The term Salafism has become synonymous in Western minds with a maximalist interpretation of Islam deeply antithetical to modernity. As a philosophical current within Sunni Islam it is certainly characterised by its atavism – a yearning for Islam’s nascent period. This, in the Salafist imagination, represents an era of doctrinal (aqeeda) purity; an era conspicuous by the absence of foreign accretions (bid’ah) and shirk (polytheism and associated practises) and by the clear demarcation between the abode of Islam and the abode of kufr (disbelief). The Salafist conception of Tawhid was shaped by the environment of its founder, the 18th century Najdi [a region in modern day Saudi Arabia] scholar, Abdul Wahab – a point Maher astutely notes: “Wahab’s thinking on the matter was shaped by the environment in which it was conceived. Concerned by the growth of mystical practises in eighteenth century Islam, he focused excessively on the promotion of tawhid in order to steer people away from shirk [polytheism]…This meant the creation of a streamlined and barren understanding of Islam that focused almost exclusively on the preservation of doctrinal purity.” Ibn Abdul Wahab’s obsessive focus on the simultaneous promotion of tawhid and eradication of shirk was to define the Salafi movement not so much in terms of what it represented as much as what it opposed. Based upon his own parochial readings of Islamic texts he and his followers proceeded to first anathematise the Sunni Ottoman governors of the Hijaz, before embarking upon an internecine campaign to uproot their authority and replace it with a purist polity free from all vestiges of supposed idolatry. Defining Islamic doctrine and practise in such astringent terms set Salafism (or Wahabism as its opponents pejoratively referred to it) on an inexorable collision path with the Muslim majority who did not share their views and imbued it with a millenarian vision that required the evisceration of everything that fell outside its diminutive circumference for its attainment. While the Saudi state fulfilled this role for sixty years eventually it too would fall short as Maher discusses in length. Wahab wrote several books and short tracts during his lifetime one of which, Nawaaqid al-Islaam [‘nullifiers of Islam’] still serves as a vade mecum on the subject of Takfir.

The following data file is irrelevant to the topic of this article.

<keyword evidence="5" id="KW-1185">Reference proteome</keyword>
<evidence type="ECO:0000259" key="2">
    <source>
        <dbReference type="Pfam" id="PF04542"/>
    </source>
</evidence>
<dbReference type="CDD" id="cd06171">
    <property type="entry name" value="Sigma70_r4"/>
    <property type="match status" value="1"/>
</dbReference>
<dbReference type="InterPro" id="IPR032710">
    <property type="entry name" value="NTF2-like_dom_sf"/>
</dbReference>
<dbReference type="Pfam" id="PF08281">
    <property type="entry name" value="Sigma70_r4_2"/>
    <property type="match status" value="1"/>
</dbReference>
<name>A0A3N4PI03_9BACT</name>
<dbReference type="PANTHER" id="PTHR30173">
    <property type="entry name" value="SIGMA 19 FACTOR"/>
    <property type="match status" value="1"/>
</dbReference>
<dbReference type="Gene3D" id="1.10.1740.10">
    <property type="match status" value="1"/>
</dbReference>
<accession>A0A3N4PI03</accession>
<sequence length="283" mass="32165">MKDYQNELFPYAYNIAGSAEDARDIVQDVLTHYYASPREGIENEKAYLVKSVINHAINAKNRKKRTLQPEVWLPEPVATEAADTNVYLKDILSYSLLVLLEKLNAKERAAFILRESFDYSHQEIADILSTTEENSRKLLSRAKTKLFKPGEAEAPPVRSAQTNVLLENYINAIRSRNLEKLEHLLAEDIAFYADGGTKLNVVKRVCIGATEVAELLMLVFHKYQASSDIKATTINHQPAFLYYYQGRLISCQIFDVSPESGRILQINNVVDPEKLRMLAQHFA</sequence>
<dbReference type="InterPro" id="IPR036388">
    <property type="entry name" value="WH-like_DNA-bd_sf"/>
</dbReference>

How individual Salafis transpose their religious philosophy onto their politics varies widely, leading Maher to devise a tripartite taxonomy: Quietists, Activists-Challengers, Violent-Rejectionists. The first are content to accept the political status quo whatever their reservations around its Islamic propriety – if interventions are forthcoming from this group then they comprise occasional private proffers of (relatively anodyne) advice. Those of the second group are prone to advise and sometimes even publicly challenge the Islamic deficiencies of extant Muslim regimes whilst eschewing violence or explicit pronouncements of illegitimacy. It is the final group which are the subject of Maher’s study and to whom the appellation Salafi-Jihadi applies.